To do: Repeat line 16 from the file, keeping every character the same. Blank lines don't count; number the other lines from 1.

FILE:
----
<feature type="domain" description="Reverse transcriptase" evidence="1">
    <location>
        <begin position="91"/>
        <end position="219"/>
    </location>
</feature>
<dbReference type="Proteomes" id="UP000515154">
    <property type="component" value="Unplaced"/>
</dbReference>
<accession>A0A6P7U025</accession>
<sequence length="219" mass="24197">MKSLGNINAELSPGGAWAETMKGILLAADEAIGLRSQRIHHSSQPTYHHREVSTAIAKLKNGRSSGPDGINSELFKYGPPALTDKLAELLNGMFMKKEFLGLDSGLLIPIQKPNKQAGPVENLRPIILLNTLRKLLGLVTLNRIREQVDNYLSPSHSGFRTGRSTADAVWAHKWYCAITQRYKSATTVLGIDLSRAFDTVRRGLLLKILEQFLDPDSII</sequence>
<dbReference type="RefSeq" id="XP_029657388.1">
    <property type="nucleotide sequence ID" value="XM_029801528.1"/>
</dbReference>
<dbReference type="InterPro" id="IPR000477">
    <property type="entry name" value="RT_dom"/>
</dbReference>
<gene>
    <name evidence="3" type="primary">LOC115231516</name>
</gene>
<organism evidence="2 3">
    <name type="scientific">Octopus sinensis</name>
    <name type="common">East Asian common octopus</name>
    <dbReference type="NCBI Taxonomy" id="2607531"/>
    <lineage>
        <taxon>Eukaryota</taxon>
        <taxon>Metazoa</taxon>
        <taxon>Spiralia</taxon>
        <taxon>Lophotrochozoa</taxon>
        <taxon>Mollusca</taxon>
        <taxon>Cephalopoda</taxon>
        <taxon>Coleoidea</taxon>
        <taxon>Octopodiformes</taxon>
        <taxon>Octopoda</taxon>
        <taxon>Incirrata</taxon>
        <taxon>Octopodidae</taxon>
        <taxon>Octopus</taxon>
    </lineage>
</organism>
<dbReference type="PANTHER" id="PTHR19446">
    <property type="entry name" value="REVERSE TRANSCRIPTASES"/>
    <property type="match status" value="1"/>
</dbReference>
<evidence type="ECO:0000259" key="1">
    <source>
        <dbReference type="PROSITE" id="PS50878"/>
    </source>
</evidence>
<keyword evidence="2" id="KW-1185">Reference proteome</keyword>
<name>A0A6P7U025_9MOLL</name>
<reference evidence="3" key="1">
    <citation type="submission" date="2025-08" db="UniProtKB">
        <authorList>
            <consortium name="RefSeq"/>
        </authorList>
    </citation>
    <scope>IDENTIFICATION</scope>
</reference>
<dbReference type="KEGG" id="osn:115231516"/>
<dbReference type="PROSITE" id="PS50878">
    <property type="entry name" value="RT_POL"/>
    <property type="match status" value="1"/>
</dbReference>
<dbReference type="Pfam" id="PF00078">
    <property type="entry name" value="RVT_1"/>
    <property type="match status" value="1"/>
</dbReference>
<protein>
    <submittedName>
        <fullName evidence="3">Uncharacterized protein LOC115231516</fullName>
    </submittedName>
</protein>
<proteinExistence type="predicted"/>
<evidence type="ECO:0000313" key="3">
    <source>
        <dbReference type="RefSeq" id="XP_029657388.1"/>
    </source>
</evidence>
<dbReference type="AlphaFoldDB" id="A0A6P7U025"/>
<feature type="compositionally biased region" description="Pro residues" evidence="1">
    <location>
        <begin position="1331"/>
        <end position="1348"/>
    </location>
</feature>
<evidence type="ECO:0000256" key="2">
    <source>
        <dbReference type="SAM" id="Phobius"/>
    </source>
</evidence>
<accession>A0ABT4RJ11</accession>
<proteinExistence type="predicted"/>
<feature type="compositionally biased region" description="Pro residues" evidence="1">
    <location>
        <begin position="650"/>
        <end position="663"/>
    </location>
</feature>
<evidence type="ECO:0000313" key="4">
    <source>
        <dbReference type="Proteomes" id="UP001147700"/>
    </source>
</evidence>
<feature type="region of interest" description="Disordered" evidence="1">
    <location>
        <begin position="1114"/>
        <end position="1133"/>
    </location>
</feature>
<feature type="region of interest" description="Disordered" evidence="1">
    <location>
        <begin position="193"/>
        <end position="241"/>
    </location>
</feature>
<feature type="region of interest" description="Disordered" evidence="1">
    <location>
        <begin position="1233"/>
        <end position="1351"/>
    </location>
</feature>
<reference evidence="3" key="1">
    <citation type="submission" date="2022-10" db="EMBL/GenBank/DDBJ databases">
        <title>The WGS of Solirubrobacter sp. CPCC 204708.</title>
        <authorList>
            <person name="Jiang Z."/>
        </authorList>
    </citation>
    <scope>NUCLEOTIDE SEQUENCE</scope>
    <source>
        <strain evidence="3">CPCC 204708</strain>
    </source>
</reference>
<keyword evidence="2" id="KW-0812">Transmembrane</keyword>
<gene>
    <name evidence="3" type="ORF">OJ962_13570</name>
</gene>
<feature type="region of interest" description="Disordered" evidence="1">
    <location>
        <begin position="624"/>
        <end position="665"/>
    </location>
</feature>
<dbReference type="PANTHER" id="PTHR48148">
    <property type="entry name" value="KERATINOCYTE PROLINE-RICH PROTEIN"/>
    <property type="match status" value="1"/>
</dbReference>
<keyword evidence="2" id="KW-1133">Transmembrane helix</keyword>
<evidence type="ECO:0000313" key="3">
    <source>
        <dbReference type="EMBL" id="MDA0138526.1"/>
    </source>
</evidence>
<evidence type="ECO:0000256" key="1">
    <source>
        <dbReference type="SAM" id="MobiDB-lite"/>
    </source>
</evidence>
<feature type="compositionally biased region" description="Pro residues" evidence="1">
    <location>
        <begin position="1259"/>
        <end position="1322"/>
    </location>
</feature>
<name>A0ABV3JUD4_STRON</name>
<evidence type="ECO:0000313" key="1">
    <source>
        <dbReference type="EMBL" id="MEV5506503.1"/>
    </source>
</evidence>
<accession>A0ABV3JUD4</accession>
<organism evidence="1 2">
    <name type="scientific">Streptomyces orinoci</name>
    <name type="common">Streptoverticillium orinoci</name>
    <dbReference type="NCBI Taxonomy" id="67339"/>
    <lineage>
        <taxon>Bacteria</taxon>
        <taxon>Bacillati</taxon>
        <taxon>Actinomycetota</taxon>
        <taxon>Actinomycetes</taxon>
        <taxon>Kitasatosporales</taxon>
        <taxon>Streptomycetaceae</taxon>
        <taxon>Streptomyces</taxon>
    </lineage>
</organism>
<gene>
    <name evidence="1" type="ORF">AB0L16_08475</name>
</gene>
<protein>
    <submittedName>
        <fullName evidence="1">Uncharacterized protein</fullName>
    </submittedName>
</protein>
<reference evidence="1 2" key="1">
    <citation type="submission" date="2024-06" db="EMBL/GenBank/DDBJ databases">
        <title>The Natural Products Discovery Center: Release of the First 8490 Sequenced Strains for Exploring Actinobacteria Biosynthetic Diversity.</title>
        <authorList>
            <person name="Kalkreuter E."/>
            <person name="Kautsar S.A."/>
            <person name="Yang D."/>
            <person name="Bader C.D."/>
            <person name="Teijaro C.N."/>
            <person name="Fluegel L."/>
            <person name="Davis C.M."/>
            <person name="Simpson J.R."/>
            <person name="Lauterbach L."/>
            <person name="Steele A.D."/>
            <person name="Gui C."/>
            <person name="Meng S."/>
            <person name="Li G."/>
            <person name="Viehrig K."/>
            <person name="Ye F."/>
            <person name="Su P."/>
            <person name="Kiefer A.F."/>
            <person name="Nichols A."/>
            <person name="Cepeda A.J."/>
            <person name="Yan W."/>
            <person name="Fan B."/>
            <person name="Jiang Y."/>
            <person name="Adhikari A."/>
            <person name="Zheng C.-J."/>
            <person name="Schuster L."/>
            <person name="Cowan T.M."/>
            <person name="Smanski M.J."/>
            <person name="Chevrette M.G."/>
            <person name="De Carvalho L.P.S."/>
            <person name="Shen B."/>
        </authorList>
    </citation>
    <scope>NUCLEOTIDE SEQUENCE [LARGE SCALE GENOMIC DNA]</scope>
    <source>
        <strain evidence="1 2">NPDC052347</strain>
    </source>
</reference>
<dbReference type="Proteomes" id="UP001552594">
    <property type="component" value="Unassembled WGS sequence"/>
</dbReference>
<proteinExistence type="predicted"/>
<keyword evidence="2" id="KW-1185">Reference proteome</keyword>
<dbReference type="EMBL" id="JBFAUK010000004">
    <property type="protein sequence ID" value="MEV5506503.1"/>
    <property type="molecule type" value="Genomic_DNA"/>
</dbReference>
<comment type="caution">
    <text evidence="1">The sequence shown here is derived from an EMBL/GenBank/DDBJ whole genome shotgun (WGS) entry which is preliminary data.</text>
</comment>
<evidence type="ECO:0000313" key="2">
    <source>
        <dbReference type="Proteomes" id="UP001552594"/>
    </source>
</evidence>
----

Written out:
    <property type="entry name" value="RT_dom"/>